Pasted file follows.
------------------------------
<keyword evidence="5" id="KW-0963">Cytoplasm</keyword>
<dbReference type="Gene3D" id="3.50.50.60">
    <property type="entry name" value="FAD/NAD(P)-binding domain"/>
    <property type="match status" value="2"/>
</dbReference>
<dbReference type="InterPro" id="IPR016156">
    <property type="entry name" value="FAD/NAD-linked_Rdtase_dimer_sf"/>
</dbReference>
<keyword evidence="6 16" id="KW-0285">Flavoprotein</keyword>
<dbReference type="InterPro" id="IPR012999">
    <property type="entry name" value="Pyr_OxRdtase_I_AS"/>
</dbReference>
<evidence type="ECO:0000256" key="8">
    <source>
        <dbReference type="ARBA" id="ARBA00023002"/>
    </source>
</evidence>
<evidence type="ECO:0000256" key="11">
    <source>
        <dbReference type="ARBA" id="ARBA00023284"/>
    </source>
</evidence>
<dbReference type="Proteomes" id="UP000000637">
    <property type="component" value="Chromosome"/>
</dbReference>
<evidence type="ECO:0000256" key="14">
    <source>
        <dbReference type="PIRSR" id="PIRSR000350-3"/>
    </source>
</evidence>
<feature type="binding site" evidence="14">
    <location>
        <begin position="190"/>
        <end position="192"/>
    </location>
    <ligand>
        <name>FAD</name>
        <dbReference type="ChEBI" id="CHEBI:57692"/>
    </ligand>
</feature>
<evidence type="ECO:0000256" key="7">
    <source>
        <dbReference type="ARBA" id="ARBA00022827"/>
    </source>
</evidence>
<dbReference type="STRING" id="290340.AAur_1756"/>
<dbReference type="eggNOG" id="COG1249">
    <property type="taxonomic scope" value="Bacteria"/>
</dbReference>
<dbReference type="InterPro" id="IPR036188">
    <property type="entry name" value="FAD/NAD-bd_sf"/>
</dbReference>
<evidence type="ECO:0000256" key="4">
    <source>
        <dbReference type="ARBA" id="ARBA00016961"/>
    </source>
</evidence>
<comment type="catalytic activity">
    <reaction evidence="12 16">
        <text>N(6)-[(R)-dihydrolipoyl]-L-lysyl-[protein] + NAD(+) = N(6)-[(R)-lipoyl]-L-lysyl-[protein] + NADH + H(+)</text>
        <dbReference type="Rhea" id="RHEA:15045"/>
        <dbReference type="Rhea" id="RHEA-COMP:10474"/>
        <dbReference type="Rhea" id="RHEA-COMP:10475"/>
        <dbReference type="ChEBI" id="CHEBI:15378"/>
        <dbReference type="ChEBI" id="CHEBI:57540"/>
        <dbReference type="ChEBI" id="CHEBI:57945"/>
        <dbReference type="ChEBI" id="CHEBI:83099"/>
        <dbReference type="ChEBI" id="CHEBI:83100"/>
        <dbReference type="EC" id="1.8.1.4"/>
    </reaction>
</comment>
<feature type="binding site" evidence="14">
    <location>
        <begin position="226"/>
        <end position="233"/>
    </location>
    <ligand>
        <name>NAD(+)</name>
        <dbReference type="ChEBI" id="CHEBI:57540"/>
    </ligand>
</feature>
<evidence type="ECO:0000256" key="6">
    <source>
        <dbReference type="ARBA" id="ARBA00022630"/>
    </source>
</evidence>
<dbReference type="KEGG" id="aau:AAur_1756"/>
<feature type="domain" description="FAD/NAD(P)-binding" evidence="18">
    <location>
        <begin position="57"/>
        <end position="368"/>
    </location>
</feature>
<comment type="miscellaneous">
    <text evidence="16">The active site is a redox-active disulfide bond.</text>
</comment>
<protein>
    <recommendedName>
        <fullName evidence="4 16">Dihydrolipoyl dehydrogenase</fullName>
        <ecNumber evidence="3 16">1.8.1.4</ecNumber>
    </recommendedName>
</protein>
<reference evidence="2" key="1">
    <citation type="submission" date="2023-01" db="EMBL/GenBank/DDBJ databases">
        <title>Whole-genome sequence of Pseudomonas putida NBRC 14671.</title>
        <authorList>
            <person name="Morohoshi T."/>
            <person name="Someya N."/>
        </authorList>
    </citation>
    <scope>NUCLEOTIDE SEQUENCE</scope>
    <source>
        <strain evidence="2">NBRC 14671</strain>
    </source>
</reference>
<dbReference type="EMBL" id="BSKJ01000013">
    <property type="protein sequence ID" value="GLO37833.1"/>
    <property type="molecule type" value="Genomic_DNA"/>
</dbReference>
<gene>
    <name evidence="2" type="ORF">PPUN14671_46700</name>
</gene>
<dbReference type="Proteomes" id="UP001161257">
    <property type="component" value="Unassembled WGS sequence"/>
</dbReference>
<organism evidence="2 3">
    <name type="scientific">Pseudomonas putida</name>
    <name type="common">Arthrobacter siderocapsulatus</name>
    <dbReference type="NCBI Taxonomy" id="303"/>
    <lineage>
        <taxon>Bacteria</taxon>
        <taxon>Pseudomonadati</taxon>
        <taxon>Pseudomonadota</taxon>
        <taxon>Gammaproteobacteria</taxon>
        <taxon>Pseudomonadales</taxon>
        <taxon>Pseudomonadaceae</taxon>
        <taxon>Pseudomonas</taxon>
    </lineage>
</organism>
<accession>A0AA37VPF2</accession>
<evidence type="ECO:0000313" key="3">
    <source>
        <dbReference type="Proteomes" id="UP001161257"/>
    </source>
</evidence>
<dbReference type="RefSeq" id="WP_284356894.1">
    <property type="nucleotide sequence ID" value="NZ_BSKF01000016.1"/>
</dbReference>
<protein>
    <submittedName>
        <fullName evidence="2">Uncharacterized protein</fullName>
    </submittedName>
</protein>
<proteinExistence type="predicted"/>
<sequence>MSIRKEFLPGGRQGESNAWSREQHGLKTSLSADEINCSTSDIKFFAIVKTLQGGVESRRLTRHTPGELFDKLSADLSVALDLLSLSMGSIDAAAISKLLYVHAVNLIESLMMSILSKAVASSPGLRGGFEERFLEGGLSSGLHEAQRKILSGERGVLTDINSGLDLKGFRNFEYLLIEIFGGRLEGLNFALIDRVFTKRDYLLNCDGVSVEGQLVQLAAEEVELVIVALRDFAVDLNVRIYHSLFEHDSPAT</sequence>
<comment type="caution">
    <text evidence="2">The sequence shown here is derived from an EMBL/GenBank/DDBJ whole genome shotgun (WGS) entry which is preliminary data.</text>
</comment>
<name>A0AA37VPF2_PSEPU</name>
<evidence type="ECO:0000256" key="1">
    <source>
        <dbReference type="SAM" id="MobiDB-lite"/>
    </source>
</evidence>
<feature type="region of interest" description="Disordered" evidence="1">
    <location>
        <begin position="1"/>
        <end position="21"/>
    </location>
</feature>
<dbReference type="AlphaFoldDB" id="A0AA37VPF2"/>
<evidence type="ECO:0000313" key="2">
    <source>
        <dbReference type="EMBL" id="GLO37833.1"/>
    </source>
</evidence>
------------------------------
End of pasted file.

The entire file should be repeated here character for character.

<keyword evidence="5" id="KW-0963">Cytoplasm</keyword>
<dbReference type="Gene3D" id="3.50.50.60">
    <property type="entry name" value="FAD/NAD(P)-binding domain"/>
    <property type="match status" value="2"/>
</dbReference>
<dbReference type="InterPro" id="IPR016156">
    <property type="entry name" value="FAD/NAD-linked_Rdtase_dimer_sf"/>
</dbReference>
<keyword evidence="6 16" id="KW-0285">Flavoprotein</keyword>
<dbReference type="InterPro" id="IPR012999">
    <property type="entry name" value="Pyr_OxRdtase_I_AS"/>
</dbReference>
<evidence type="ECO:0000256" key="8">
    <source>
        <dbReference type="ARBA" id="ARBA00023002"/>
    </source>
</evidence>
<evidence type="ECO:0000256" key="11">
    <source>
        <dbReference type="ARBA" id="ARBA00023284"/>
    </source>
</evidence>
<dbReference type="Proteomes" id="UP000000637">
    <property type="component" value="Chromosome"/>
</dbReference>
<evidence type="ECO:0000256" key="14">
    <source>
        <dbReference type="PIRSR" id="PIRSR000350-3"/>
    </source>
</evidence>
<feature type="binding site" evidence="14">
    <location>
        <begin position="190"/>
        <end position="192"/>
    </location>
    <ligand>
        <name>FAD</name>
        <dbReference type="ChEBI" id="CHEBI:57692"/>
    </ligand>
</feature>
<evidence type="ECO:0000256" key="7">
    <source>
        <dbReference type="ARBA" id="ARBA00022827"/>
    </source>
</evidence>
<dbReference type="STRING" id="290340.AAur_1756"/>
<dbReference type="eggNOG" id="COG1249">
    <property type="taxonomic scope" value="Bacteria"/>
</dbReference>
<dbReference type="InterPro" id="IPR036188">
    <property type="entry name" value="FAD/NAD-bd_sf"/>
</dbReference>
<evidence type="ECO:0000256" key="4">
    <source>
        <dbReference type="ARBA" id="ARBA00016961"/>
    </source>
</evidence>
<comment type="catalytic activity">
    <reaction evidence="12 16">
        <text>N(6)-[(R)-dihydrolipoyl]-L-lysyl-[protein] + NAD(+) = N(6)-[(R)-lipoyl]-L-lysyl-[protein] + NADH + H(+)</text>
        <dbReference type="Rhea" id="RHEA:15045"/>
        <dbReference type="Rhea" id="RHEA-COMP:10474"/>
        <dbReference type="Rhea" id="RHEA-COMP:10475"/>
        <dbReference type="ChEBI" id="CHEBI:15378"/>
        <dbReference type="ChEBI" id="CHEBI:57540"/>
        <dbReference type="ChEBI" id="CHEBI:57945"/>
        <dbReference type="ChEBI" id="CHEBI:83099"/>
        <dbReference type="ChEBI" id="CHEBI:83100"/>
        <dbReference type="EC" id="1.8.1.4"/>
    </reaction>
</comment>
<feature type="binding site" evidence="14">
    <location>
        <begin position="226"/>
        <end position="233"/>
    </location>
    <ligand>
        <name>NAD(+)</name>
        <dbReference type="ChEBI" id="CHEBI:57540"/>
    </ligand>
</feature>
<evidence type="ECO:0000256" key="6">
    <source>
        <dbReference type="ARBA" id="ARBA00022630"/>
    </source>
</evidence>
<dbReference type="KEGG" id="aau:AAur_1756"/>
<feature type="domain" description="FAD/NAD(P)-binding" evidence="18">
    <location>
        <begin position="57"/>
        <end position="368"/>
    </location>
</feature>
<comment type="miscellaneous">
    <text evidence="16">The active site is a redox-active disulfide bond.</text>
</comment>
<protein>
    <recommendedName>
        <fullName evidence="4 16">Dihydrolipoyl dehydrogenase</fullName>
        <ecNumber evidence="3 16">1.8.1.4</ecNumber>
    </recommendedName>
</protein>
<reference evidence="2" key="1">
    <citation type="submission" date="2023-01" db="EMBL/GenBank/DDBJ databases">
        <title>Whole-genome sequence of Pseudomonas putida NBRC 14671.</title>
        <authorList>
            <person name="Morohoshi T."/>
            <person name="Someya N."/>
        </authorList>
    </citation>
    <scope>NUCLEOTIDE SEQUENCE</scope>
    <source>
        <strain evidence="2">NBRC 14671</strain>
    </source>
</reference>
<dbReference type="EMBL" id="BSKJ01000013">
    <property type="protein sequence ID" value="GLO37833.1"/>
    <property type="molecule type" value="Genomic_DNA"/>
</dbReference>
<gene>
    <name evidence="2" type="ORF">PPUN14671_46700</name>
</gene>
<dbReference type="Proteomes" id="UP001161257">
    <property type="component" value="Unassembled WGS sequence"/>
</dbReference>
<organism evidence="2 3">
    <name type="scientific">Pseudomonas putida</name>
    <name type="common">Arthrobacter siderocapsulatus</name>
    <dbReference type="NCBI Taxonomy" id="303"/>
    <lineage>
        <taxon>Bacteria</taxon>
        <taxon>Pseudomonadati</taxon>
        <taxon>Pseudomonadota</taxon>
        <taxon>Gammaproteobacteria</taxon>
        <taxon>Pseudomonadales</taxon>
        <taxon>Pseudomonadaceae</taxon>
        <taxon>Pseudomonas</taxon>
    </lineage>
</organism>
<accession>A0AA37VPF2</accession>
<evidence type="ECO:0000313" key="3">
    <source>
        <dbReference type="Proteomes" id="UP001161257"/>
    </source>
</evidence>
<dbReference type="RefSeq" id="WP_284356894.1">
    <property type="nucleotide sequence ID" value="NZ_BSKF01000016.1"/>
</dbReference>
<protein>
    <submittedName>
        <fullName evidence="2">Uncharacterized protein</fullName>
    </submittedName>
</protein>
<proteinExistence type="predicted"/>
<sequence>MSIRKEFLPGGRQGESNAWSREQHGLKTSLSADEINCSTSDIKFFAIVKTLQGGVESRRLTRHTPGELFDKLSADLSVALDLLSLSMGSIDAAAISKLLYVHAVNLIESLMMSILSKAVASSPGLRGGFEERFLEGGLSSGLHEAQRKILSGERGVLTDINSGLDLKGFRNFEYLLIEIFGGRLEGLNFALIDRVFTKRDYLLNCDGVSVEGQLVQLAAEEVELVIVALRDFAVDLNVRIYHSLFEHDSPAT</sequence>
<comment type="caution">
    <text evidence="2">The sequence shown here is derived from an EMBL/GenBank/DDBJ whole genome shotgun (WGS) entry which is preliminary data.</text>
</comment>
<name>A0AA37VPF2_PSEPU</name>
<evidence type="ECO:0000256" key="1">
    <source>
        <dbReference type="SAM" id="MobiDB-lite"/>
    </source>
</evidence>
<feature type="region of interest" description="Disordered" evidence="1">
    <location>
        <begin position="1"/>
        <end position="21"/>
    </location>
</feature>
<dbReference type="AlphaFoldDB" id="A0AA37VPF2"/>
<evidence type="ECO:0000313" key="2">
    <source>
        <dbReference type="EMBL" id="GLO37833.1"/>
    </source>
</evidence>